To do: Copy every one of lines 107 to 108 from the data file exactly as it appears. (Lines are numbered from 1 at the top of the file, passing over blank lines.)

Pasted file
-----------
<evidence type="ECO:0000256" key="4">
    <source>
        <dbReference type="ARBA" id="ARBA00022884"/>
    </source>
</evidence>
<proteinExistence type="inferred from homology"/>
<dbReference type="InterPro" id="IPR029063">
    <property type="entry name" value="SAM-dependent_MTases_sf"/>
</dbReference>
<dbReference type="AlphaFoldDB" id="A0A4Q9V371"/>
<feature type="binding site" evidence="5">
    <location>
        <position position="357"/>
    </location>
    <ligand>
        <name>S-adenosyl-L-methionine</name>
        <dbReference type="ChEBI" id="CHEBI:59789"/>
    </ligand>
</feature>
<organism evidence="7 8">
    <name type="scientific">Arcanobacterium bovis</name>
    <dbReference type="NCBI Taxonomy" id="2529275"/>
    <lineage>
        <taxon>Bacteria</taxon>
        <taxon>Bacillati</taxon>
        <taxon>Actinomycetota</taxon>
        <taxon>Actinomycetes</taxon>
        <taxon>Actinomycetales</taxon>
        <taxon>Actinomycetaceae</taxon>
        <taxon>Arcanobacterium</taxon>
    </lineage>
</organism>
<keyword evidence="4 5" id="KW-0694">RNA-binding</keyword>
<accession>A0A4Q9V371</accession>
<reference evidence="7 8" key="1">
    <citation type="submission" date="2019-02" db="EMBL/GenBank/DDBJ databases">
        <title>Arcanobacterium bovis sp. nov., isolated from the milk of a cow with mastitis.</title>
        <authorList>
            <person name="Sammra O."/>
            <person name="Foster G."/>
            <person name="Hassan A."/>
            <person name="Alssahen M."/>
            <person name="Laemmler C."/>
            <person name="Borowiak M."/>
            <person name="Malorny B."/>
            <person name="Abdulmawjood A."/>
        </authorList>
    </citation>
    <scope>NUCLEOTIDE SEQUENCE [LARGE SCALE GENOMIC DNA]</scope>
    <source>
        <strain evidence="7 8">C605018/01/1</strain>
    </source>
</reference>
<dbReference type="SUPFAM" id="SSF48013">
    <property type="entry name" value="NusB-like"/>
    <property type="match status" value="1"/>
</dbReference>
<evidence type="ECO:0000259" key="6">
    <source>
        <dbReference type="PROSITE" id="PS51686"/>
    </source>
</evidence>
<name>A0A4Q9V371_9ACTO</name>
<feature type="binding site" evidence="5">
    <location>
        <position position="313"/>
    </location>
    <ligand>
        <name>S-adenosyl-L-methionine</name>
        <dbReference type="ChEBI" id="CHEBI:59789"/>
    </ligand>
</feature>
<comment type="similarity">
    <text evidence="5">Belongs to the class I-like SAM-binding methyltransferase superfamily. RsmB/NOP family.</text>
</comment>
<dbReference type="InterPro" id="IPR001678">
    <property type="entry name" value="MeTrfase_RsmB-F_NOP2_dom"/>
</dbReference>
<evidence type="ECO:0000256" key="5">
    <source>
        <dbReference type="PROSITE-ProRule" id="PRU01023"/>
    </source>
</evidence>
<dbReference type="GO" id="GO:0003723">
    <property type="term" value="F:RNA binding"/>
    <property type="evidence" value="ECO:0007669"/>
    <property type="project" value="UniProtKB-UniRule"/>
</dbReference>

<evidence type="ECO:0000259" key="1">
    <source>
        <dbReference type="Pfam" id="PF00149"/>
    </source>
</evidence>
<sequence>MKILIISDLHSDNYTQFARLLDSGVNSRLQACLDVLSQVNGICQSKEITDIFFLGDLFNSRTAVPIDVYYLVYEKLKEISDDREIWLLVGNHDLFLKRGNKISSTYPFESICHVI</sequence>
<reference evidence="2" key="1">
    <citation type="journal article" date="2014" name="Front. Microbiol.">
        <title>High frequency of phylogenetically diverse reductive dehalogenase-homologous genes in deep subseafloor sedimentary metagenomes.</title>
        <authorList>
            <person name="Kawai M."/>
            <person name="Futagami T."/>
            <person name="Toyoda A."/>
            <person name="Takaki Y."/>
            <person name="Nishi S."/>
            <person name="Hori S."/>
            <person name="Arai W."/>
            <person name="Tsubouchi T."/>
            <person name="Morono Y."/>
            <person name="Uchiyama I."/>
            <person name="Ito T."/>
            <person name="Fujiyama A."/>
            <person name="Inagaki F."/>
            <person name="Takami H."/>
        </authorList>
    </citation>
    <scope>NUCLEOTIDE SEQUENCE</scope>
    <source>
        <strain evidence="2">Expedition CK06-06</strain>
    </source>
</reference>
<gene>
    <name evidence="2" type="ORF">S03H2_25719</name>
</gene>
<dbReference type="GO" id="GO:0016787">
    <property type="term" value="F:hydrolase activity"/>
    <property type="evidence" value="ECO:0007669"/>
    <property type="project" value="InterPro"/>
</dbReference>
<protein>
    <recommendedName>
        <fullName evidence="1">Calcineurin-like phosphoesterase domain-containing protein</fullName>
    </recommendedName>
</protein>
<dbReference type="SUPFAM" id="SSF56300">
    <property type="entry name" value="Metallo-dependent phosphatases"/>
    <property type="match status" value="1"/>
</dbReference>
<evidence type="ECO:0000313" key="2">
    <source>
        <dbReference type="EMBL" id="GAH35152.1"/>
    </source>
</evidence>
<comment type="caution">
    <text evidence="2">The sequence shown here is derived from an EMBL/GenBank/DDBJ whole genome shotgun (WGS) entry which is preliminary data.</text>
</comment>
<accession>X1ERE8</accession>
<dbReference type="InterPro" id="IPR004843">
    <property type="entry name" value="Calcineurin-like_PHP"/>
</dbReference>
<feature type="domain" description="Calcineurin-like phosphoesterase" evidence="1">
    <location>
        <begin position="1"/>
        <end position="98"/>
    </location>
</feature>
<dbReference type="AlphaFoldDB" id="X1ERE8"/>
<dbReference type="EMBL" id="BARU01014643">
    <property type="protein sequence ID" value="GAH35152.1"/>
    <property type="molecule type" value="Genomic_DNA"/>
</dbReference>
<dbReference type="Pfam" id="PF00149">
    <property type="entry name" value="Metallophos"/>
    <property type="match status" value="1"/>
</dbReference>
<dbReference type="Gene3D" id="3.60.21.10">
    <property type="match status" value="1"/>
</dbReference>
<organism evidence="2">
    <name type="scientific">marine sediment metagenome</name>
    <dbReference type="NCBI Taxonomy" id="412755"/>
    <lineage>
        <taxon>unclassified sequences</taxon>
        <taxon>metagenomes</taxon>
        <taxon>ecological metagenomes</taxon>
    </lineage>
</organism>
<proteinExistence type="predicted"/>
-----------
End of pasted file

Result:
            <person name="Morono Y."/>
            <person name="Uchiyama I."/>